7. EXTERNAL ASSESSMENT:The Nature of an External Audit, Economic Forces
  8. KEY EXTERNAL FACTORS:Economic Forces, Trends for the 2000ís USA
  9. EXTERNAL ASSESSMENT (KEY EXTERNAL FACTORS):Political, Governmental, and Legal Forces
  10. TECHNOLOGICAL FORCES:Technology-based issues
  11. INDUSTRY ANALYSIS:Global challenge, The Competitive Profile Matrix (CPM)
  12. IFE MATRIX:The Internal Factor Evaluation (IFE) Matrix, Internal Audit
  13. FUNCTIONS OF MANAGEMENT:Planning, Organizing, Motivating, Staffing
  14. FUNCTIONS OF MANAGEMENT:Customer Analysis, Product and Service Planning, Pricing
  15. INTERNAL ASSESSMENT (FINANCE/ACCOUNTING):Basic Types of Financial Ratios
  16. ANALYTICAL TOOLS:Research and Development, The functional support role
  17. THE INTERNAL FACTOR EVALUATION (IFE) MATRIX:Explanation
  18. TYPES OF STRATEGIES:The Nature of Long-Term Objectives, Integration Strategies
  19. TYPES OF STRATEGIES:Horizontal Integration, Michael Porterís Generic Strategies
  20. TYPES OF STRATEGIES:Intensive Strategies, Market Development, Product Development
  21. TYPES OF STRATEGIES:Diversification Strategies, Conglomerate Diversification
  22. TYPES OF STRATEGIES:Guidelines for Divestiture, Guidelines for Liquidation
  23. STRATEGY-FORMULATION FRAMEWORK:A Comprehensive Strategy-Formulation Framework
  24. THREATS-OPPORTUNITIES-WEAKNESSES-STRENGTHS (TOWS) MATRIX:WT Strategies
  25. THE STRATEGIC POSITION AND ACTION EVALUATION (SPACE) MATRIX
  26. THE STRATEGIC POSITION AND ACTION EVALUATION (SPACE) MATRIX
  27. BOSTON CONSULTING GROUP (BCG) MATRIX:Cash cows, Question marks
  28. BOSTON CONSULTING GROUP (BCG) MATRIX:Steps for the development of IE matrix
  29. GRAND STRATEGY MATRIX:RAPID MARKET GROWTH, SLOW MARKET GROWTH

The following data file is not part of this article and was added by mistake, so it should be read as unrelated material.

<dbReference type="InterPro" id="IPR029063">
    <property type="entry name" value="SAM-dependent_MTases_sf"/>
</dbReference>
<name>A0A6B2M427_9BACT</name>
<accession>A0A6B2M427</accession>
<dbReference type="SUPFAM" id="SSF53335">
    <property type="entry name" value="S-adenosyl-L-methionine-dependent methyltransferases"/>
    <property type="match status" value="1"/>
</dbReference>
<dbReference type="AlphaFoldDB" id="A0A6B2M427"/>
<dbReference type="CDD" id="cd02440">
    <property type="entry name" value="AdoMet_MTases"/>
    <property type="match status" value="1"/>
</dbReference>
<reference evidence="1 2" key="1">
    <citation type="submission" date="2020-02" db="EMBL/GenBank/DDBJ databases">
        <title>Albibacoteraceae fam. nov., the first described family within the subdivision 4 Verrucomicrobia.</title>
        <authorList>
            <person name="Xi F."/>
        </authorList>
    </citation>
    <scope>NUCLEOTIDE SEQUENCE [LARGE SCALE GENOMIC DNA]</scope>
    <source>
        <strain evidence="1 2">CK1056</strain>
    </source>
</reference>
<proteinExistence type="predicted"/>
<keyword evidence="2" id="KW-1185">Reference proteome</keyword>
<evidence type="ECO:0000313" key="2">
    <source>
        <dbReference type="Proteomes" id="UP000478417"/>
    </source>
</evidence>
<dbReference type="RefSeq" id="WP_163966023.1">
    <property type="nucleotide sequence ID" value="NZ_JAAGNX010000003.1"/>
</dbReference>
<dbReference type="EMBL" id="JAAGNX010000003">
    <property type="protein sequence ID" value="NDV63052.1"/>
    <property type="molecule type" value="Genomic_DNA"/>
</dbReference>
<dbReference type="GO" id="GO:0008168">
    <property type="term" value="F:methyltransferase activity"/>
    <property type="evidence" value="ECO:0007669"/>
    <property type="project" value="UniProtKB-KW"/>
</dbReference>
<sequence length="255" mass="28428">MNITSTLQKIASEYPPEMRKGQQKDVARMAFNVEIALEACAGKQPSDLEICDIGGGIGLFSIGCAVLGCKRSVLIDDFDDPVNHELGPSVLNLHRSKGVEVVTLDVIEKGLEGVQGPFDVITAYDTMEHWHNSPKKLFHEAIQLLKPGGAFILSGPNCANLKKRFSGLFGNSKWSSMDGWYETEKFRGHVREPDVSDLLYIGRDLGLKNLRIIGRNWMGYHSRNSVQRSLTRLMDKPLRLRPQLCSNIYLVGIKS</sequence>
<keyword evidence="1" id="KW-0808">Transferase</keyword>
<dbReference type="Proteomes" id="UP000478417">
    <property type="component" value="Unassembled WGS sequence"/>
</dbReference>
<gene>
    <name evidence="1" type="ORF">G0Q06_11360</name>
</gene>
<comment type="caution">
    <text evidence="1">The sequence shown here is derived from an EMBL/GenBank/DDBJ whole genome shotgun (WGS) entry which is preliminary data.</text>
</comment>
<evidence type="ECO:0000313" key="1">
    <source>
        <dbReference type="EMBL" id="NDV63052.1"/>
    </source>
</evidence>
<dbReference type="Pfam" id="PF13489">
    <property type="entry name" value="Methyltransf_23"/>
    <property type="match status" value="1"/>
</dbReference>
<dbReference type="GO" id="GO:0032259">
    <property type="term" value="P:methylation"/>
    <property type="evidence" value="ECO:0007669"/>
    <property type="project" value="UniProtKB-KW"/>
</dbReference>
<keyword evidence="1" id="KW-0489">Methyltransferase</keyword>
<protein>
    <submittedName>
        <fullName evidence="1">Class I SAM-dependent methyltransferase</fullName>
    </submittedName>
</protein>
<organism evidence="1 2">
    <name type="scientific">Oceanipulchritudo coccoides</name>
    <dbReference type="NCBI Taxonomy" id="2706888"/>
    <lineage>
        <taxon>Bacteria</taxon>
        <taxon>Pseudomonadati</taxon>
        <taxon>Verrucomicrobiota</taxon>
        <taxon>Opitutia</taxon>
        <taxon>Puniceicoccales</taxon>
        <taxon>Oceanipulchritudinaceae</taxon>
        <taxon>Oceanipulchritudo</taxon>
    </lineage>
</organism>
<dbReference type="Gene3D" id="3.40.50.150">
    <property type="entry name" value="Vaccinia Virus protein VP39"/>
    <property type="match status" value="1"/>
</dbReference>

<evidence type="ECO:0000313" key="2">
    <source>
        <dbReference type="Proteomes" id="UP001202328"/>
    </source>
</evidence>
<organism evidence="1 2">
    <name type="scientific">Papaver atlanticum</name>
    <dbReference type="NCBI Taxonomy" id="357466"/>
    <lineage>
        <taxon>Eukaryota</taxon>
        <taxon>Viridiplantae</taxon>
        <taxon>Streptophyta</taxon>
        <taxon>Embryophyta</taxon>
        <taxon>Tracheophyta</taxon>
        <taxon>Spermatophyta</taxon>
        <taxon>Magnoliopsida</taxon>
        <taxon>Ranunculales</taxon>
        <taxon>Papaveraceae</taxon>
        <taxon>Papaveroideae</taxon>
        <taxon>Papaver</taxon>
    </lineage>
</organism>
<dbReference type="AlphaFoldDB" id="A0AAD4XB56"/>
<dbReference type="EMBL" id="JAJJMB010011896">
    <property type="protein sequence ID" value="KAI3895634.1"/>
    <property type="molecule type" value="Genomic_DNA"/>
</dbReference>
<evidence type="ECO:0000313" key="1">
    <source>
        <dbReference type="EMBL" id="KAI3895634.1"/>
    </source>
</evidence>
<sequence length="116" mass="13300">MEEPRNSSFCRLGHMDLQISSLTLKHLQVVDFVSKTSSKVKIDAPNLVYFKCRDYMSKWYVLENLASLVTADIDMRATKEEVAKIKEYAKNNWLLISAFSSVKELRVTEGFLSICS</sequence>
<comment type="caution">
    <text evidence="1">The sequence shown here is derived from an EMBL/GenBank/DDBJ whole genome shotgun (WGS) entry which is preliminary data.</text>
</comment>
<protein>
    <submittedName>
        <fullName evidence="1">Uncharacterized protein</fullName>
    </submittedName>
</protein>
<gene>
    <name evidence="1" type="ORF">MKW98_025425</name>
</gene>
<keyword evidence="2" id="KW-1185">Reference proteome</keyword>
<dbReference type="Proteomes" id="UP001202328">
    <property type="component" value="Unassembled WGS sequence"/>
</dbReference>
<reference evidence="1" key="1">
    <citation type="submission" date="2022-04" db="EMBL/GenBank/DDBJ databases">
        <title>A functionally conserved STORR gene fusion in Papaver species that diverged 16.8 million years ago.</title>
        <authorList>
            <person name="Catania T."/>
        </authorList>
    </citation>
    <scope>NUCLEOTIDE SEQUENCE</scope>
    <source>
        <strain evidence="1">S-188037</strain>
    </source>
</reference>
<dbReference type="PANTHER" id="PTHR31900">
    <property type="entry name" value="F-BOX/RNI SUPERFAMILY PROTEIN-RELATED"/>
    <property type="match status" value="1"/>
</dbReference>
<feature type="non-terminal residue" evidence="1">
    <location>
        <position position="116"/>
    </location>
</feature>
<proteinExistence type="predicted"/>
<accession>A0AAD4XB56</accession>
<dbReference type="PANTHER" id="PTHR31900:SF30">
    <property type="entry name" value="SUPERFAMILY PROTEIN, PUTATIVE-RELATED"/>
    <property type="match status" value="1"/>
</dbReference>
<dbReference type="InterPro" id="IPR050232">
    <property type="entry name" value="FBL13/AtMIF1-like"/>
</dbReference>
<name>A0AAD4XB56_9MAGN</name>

30. GRAND STRATEGY MATRIX:Preparation of matrix, Key External Factors
  31. THE NATURE OF STRATEGY IMPLEMENTATION:Management Perspectives, The SMART criteria
  32. RESOURCE ALLOCATION
  33. ORGANIZATIONAL STRUCTURE:Divisional Structure, The Matrix Structure
  34. RESTRUCTURING:Characteristics, Results, Reengineering
  35. PRODUCTION/OPERATIONS CONCERNS WHEN IMPLEMENTING STRATEGIES:Philosophy
  36. MARKET SEGMENTATION:Demographic Segmentation, Behavioralistic Segmentation
  37. MARKET SEGMENTATION:Product Decisions, Distribution (Place) Decisions, Product Positioning
  38. FINANCE/ACCOUNTING ISSUES:DEBIT, USES OF PRO FORMA STATEMENTS
  39. RESEARCH AND DEVELOPMENT ISSUES
  40. STRATEGY REVIEW, EVALUATION AND CONTROL:Evaluation, The threat of new entrants
  41. PORTER SUPPLY CHAIN MODEL:The activities of the Value Chain, Support activities
  42. STRATEGY EVALUATION:Consistency, The process of evaluating Strategies
  43. REVIEWING BASES OF STRATEGY:Measuring Organizational Performance
  44. MEASURING ORGANIZATIONAL PERFORMANCE
  45. CHARACTERISTICS OF AN EFFECTIVE EVALUATION SYSTEM:Contingency Planning